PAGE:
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Orchiopexy Home Care Instructions

An orchiopexy is done when the testicle has not moved down into the scrotal sac. It may need to be done on one or both sides. A cut is made in the groin and the testicle is brought down into the scrotum.

What to expect after surgery:

  • Most children are fussy for the first few hours after surgery. Parents will be invited to the Post Anesthesia Care Unit (PACU) soon after your child awakens.
  • There will be a clear plastic dressing or white tape strips over the incision.
  • There may be a small amount of bloody drainage from the wound.
  • There may be some bruising in the scrotal area and the sac may be swollen.
  • There will be a dimple on the scrotum from a stitch placed on the inside. This will go away when the stitch dissolves. There may also be a clear plastic dressing over the dimple.
  • You may notice a red/flushed color on your child's face and chest. This splotchy, red flushing is due to the medicine received in surgery. This will soon fade.

Guidelines to follow:

  • A non-aspirin pain reliever may be used for pain relief if needed. Follow the doctor’s instructions about which medication to use.
  • Bring loose fitting clothes for your child to wear after surgery. However, sometimes wearing underwear/diaper provides support for the surgical site.
  • Keep the wound clean and dry.
  • Your child can have a tub bath the day after surgery. Do not remove the white strips or clear plastic dressing, these will fall off on their own and will not need to be replaced.
  • Minor bleeding can be controlled by placing a clean, soft cloth over the area and applying pressure for five minutes over the incision.

Activity:

  • Today, your child will want to rest in bed and get up to go to the bathroom.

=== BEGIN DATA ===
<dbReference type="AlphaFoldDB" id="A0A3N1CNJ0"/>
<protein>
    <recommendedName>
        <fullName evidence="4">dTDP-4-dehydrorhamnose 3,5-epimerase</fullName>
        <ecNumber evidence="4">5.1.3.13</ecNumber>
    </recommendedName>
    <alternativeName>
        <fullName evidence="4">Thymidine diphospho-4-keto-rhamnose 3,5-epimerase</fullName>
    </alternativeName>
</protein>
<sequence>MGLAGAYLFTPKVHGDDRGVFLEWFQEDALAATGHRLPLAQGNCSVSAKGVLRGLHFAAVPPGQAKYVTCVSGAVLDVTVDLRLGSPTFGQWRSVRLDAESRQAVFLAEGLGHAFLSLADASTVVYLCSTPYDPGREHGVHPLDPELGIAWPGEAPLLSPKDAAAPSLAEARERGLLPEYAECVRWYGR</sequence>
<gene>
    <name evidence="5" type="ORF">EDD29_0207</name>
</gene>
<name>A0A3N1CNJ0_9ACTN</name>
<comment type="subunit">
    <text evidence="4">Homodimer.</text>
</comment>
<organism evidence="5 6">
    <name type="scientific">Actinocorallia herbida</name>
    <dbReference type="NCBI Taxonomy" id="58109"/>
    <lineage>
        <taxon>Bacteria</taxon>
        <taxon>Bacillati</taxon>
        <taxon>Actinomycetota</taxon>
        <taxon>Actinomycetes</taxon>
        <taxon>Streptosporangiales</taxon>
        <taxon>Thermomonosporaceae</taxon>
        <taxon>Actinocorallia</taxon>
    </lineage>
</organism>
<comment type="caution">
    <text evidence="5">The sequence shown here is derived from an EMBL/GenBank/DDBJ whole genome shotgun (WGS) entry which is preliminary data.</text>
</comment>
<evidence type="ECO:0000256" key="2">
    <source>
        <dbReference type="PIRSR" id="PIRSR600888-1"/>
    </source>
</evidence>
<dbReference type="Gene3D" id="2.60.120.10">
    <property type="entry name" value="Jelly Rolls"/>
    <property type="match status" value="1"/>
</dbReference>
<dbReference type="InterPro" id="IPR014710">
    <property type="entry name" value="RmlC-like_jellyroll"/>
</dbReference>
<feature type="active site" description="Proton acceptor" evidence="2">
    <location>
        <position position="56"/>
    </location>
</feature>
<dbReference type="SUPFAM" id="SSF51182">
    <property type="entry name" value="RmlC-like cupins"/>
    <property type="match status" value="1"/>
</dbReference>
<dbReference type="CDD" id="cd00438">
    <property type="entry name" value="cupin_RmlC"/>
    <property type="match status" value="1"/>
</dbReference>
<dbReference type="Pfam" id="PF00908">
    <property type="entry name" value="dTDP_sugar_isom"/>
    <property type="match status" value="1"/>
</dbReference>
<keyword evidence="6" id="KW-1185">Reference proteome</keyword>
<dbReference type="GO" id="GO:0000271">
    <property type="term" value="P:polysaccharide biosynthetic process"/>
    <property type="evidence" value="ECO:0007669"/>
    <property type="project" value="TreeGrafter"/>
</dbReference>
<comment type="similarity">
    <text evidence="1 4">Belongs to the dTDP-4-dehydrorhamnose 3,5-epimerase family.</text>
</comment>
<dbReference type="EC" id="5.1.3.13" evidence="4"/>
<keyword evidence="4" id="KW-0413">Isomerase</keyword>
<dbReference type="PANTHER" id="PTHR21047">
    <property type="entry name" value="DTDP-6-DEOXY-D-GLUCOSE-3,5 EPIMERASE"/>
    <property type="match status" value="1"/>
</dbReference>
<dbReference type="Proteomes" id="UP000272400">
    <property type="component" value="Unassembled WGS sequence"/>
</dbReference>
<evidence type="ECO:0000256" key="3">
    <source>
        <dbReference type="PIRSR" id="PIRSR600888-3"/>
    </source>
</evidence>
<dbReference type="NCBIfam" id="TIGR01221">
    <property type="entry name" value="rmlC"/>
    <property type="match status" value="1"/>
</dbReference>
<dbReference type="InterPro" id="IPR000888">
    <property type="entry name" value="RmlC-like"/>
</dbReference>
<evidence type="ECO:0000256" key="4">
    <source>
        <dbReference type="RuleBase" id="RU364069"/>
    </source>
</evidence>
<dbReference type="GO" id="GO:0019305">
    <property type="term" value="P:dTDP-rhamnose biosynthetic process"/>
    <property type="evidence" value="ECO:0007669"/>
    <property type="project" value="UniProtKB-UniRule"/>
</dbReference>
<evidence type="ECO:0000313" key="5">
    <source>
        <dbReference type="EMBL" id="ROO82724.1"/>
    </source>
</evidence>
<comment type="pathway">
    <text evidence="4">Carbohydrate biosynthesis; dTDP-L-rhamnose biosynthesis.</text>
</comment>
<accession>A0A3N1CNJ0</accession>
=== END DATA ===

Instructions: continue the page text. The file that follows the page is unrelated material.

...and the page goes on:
• After today, your child may be up and about but needs to be limited to quiet play. Your child may not take gym, climb, play sports, or ride straddle toys (such as a tricycle or hobby horse) until his doctor allows these activities.
  • Your child’s doctor will tell you when he can return to school.

Call your child’s doctor if:

  • Your child's wound looks red or has yellow drainage.
  • Bleeding persists after five minutes of applied pressure.
  • Your child's temperature is greater than 101.5°F rectally or by mouth. Slightly increased temperature after surgery is normal. You should take your child's temperature once before bedtime tonight.
  • Your child has vomiting that lasts more than six hours or if the vomiting is severe. Your child's nurse will discuss this with you before your child goes home.
  • There are signs of dehydration. Your child can become dehydrated when he has prolonged or severe vomiting and is not able to drink enough fluid to keep up with the loss.
    • Signs of dehydration:
    • Dry mouth
    • Decreased amount of urine, which means fewer wet diapers than usual in an infant/toddler
    • Sunken look around eyes
    • No tears when crying

This handout is intended as a general guide for home care after surgery. Please follow specific instructions from your child’s doctor and call the office if you have questions.


Disclaimer: This information is not intended to substitute or replace the professional medical advice you receive from your child's physician. The content provided on this page is for informational purposes only, and was not designed to diagnose or treat a health problem or disease. Please consult your child's physician with any questions or concerns you may have regarding a medical condition.

Reviewed: 05/2009